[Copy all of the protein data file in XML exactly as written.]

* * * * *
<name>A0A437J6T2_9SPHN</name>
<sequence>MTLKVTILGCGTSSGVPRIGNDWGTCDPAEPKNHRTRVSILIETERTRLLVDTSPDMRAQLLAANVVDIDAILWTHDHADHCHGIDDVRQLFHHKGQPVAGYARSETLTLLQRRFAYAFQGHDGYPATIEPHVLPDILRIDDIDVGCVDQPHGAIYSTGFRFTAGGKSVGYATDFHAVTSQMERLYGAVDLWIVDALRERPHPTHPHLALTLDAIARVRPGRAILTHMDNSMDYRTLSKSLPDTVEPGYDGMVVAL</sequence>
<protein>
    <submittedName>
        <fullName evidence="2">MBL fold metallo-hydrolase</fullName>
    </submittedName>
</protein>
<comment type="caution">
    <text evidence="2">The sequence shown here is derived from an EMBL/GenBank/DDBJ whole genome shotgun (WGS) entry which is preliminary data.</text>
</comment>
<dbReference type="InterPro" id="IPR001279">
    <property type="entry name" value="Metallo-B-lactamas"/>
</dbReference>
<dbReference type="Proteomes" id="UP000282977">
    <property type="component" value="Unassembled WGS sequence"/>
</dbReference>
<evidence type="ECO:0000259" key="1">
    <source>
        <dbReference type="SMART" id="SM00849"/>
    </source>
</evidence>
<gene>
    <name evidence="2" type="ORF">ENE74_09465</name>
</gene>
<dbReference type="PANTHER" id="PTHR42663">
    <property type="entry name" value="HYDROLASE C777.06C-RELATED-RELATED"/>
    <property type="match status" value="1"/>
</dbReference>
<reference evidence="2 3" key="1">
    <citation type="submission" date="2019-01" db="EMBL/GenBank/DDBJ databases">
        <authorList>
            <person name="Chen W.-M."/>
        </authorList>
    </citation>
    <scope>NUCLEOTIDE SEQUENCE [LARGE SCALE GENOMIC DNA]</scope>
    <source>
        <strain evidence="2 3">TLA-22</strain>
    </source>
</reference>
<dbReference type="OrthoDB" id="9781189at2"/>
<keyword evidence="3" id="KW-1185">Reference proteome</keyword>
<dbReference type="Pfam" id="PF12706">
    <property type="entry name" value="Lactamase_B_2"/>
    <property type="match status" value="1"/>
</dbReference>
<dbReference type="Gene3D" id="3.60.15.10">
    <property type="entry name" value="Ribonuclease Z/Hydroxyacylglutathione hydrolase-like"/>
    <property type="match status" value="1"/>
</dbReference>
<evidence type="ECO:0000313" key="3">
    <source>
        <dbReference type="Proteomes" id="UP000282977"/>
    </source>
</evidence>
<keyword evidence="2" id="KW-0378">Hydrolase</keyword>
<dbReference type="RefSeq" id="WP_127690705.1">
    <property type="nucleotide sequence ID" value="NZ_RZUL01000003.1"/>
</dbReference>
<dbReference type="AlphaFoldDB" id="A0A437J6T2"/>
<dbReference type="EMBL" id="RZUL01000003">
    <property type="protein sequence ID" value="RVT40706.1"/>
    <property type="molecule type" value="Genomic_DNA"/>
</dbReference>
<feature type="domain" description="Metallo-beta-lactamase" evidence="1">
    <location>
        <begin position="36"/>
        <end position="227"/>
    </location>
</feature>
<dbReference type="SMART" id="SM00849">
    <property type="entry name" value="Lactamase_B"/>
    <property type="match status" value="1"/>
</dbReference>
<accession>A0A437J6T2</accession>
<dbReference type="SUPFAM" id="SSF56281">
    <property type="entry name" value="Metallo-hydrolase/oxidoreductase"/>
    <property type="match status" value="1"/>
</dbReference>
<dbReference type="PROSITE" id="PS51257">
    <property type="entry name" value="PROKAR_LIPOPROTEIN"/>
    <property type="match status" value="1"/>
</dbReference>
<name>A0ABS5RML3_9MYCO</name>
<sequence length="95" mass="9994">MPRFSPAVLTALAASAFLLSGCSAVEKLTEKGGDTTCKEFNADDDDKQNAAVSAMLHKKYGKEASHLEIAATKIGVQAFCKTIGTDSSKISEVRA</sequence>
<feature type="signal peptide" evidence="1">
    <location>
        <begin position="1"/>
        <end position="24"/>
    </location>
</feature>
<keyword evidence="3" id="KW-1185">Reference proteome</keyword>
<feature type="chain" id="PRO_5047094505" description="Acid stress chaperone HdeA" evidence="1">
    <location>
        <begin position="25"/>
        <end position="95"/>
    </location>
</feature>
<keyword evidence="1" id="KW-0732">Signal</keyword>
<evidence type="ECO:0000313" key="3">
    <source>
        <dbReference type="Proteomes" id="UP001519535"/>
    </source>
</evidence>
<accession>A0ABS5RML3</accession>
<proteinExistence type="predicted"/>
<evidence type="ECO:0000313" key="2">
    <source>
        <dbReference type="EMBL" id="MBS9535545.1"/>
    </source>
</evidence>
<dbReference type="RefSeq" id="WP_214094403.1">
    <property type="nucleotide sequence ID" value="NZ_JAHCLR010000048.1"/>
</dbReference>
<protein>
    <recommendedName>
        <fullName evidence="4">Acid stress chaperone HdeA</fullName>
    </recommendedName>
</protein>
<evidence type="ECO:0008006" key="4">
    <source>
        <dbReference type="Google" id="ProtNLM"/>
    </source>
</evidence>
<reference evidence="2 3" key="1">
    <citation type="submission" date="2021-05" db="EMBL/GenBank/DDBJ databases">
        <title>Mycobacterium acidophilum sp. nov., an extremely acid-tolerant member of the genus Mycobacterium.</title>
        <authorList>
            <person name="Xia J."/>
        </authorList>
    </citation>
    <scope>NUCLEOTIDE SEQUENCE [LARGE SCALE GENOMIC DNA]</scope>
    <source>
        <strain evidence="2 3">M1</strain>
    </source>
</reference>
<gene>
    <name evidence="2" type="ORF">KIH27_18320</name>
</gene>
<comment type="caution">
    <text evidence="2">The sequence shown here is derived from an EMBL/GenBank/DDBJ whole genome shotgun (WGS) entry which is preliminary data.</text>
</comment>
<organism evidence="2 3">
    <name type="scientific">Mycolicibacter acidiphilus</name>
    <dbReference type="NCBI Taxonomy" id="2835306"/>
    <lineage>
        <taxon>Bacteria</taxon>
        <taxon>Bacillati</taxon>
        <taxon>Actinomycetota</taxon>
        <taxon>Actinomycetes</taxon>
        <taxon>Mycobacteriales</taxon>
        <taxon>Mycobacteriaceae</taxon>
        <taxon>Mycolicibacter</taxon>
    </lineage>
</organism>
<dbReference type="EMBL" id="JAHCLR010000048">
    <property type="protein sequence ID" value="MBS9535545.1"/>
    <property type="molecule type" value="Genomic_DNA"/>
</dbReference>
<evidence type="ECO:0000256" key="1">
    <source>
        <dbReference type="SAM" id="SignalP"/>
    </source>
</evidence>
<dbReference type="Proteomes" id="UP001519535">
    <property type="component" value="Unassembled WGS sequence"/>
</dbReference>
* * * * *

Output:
<name>A0A437J6T2_9SPHN</name>
<sequence>MTLKVTILGCGTSSGVPRIGNDWGTCDPAEPKNHRTRVSILIETERTRLLVDTSPDMRAQLLAANVVDIDAILWTHDHADHCHGIDDVRQLFHHKGQPVAGYARSETLTLLQRRFAYAFQGHDGYPATIEPHVLPDILRIDDIDVGCVDQPHGAIYSTGFRFTAGGKSVGYATDFHAVTSQMERLYGAVDLWIVDALRERPHPTHPHLALTLDAIARVRPGRAILTHMDNSMDYRTLSKSLPDTVEPGYDGMVVAL</sequence>
<protein>
    <submittedName>
        <fullName evidence="2">MBL fold metallo-hydrolase</fullName>
    </submittedName>
</protein>
<comment type="caution">
    <text evidence="2">The sequence shown here is derived from an EMBL/GenBank/DDBJ whole genome shotgun (WGS) entry which is preliminary data.</text>
</comment>
<dbReference type="InterPro" id="IPR001279">
    <property type="entry name" value="Metallo-B-lactamas"/>
</dbReference>
<dbReference type="Proteomes" id="UP000282977">
    <property type="component" value="Unassembled WGS sequence"/>
</dbReference>
<evidence type="ECO:0000259" key="1">
    <source>
        <dbReference type="SMART" id="SM00849"/>
    </source>
</evidence>
<gene>
    <name evidence="2" type="ORF">ENE74_09465</name>
</gene>
<dbReference type="PANTHER" id="PTHR42663">
    <property type="entry name" value="HYDROLASE C777.06C-RELATED-RELATED"/>
    <property type="match status" value="1"/>
</dbReference>
<reference evidence="2 3" key="1">
    <citation type="submission" date="2019-01" db="EMBL/GenBank/DDBJ databases">
        <authorList>
            <person name="Chen W.-M."/>
        </authorList>
    </citation>
    <scope>NUCLEOTIDE SEQUENCE [LARGE SCALE GENOMIC DNA]</scope>
    <source>
        <strain evidence="2 3">TLA-22</strain>
    </source>
</reference>
<dbReference type="OrthoDB" id="9781189at2"/>
<keyword evidence="3" id="KW-1185">Reference proteome</keyword>
<dbReference type="Pfam" id="PF12706">
    <property type="entry name" value="Lactamase_B_2"/>
    <property type="match status" value="1"/>
</dbReference>
<dbReference type="Gene3D" id="3.60.15.10">
    <property type="entry name" value="Ribonuclease Z/Hydroxyacylglutathione hydrolase-like"/>
    <property type="match status" value="1"/>
</dbReference>
<evidence type="ECO:0000313" key="3">
    <source>
        <dbReference type="Proteomes" id="UP000282977"/>
    </source>
</evidence>
<keyword evidence="2" id="KW-0378">Hydrolase</keyword>
<dbReference type="RefSeq" id="WP_127690705.1">
    <property type="nucleotide sequence ID" value="NZ_RZUL01000003.1"/>
</dbReference>
<dbReference type="AlphaFoldDB" id="A0A437J6T2"/>
<dbReference type="EMBL" id="RZUL01000003">
    <property type="protein sequence ID" value="RVT40706.1"/>
    <property type="molecule type" value="Genomic_DNA"/>
</dbReference>
<feature type="domain" description="Metallo-beta-lactamase" evidence="1">
    <location>
        <begin position="36"/>
        <end position="227"/>
    </location>
</feature>
<dbReference type="SMART" id="SM00849">
    <property type="entry name" value="Lactamase_B"/>
    <property type="match status" value="1"/>
</dbReference>
<accession>A0A437J6T2</accession>
<dbReference type="SUPFAM" id="SSF56281">
    <property type="entry name" value="Metallo-hydrolase/oxidoreductase"/>
    <property type="match status" value="1"/>
</dbReference>
<dbReference type="PROSITE" id="PS51257">
    <property type="entry name" value="PROKAR_LIPOPROTEIN"/>
    <property type="match status" value="1"/>
</dbReference>
<name>A0ABS5RML3_9MYCO</name>
<sequence length="95" mass="9994">MPRFSPAVLTALAASAFLLSGCSAVEKLTEKGGDTTCKEFNADDDDKQNAAVSAMLHKKYGKEASHLEIAATKIGVQAFCKTIGTDSSKISEVRA</sequence>
<feature type="signal peptide" evidence="1">
    <location>
        <begin position="1"/>
        <end position="24"/>
    </location>
</feature>
<keyword evidence="3" id="KW-1185">Reference proteome</keyword>
<feature type="chain" id="PRO_5047094505" description="Acid stress chaperone HdeA" evidence="1">
    <location>
        <begin position="25"/>
        <end position="95"/>
    </location>
</feature>
<keyword evidence="1" id="KW-0732">Signal</keyword>
<evidence type="ECO:0000313" key="3">
    <source>
        <dbReference type="Proteomes" id="UP001519535"/>
    </source>
</evidence>
<accession>A0ABS5RML3</accession>
<proteinExistence type="predicted"/>
<evidence type="ECO:0000313" key="2">
    <source>
        <dbReference type="EMBL" id="MBS9535545.1"/>
    </source>
</evidence>
<dbReference type="RefSeq" id="WP_214094403.1">
    <property type="nucleotide sequence ID" value="NZ_JAHCLR010000048.1"/>
</dbReference>
<protein>
    <recommendedName>
        <fullName evidence="4">Acid stress chaperone HdeA</fullName>
    </recommendedName>
</protein>
<evidence type="ECO:0008006" key="4">
    <source>
        <dbReference type="Google" id="ProtNLM"/>
    </source>
</evidence>
<reference evidence="2 3" key="1">
    <citation type="submission" date="2021-05" db="EMBL/GenBank/DDBJ databases">
        <title>Mycobacterium acidophilum sp. nov., an extremely acid-tolerant member of the genus Mycobacterium.</title>
        <authorList>
            <person name="Xia J."/>
        </authorList>
    </citation>
    <scope>NUCLEOTIDE SEQUENCE [LARGE SCALE GENOMIC DNA]</scope>
    <source>
        <strain evidence="2 3">M1</strain>
    </source>
</reference>
<gene>
    <name evidence="2" type="ORF">KIH27_18320</name>
</gene>
<comment type="caution">
    <text evidence="2">The sequence shown here is derived from an EMBL/GenBank/DDBJ whole genome shotgun (WGS) entry which is preliminary data.</text>
</comment>
<organism evidence="2 3">
    <name type="scientific">Mycolicibacter acidiphilus</name>
    <dbReference type="NCBI Taxonomy" id="2835306"/>
    <lineage>
        <taxon>Bacteria</taxon>
        <taxon>Bacillati</taxon>
        <taxon>Actinomycetota</taxon>
        <taxon>Actinomycetes</taxon>
        <taxon>Mycobacteriales</taxon>
        <taxon>Mycobacteriaceae</taxon>
        <taxon>Mycolicibacter</taxon>
    </lineage>
</organism>
<dbReference type="EMBL" id="JAHCLR010000048">
    <property type="protein sequence ID" value="MBS9535545.1"/>
    <property type="molecule type" value="Genomic_DNA"/>
</dbReference>
<evidence type="ECO:0000256" key="1">
    <source>
        <dbReference type="SAM" id="SignalP"/>
    </source>
</evidence>
<dbReference type="Proteomes" id="UP001519535">
    <property type="component" value="Unassembled WGS sequence"/>
</dbReference>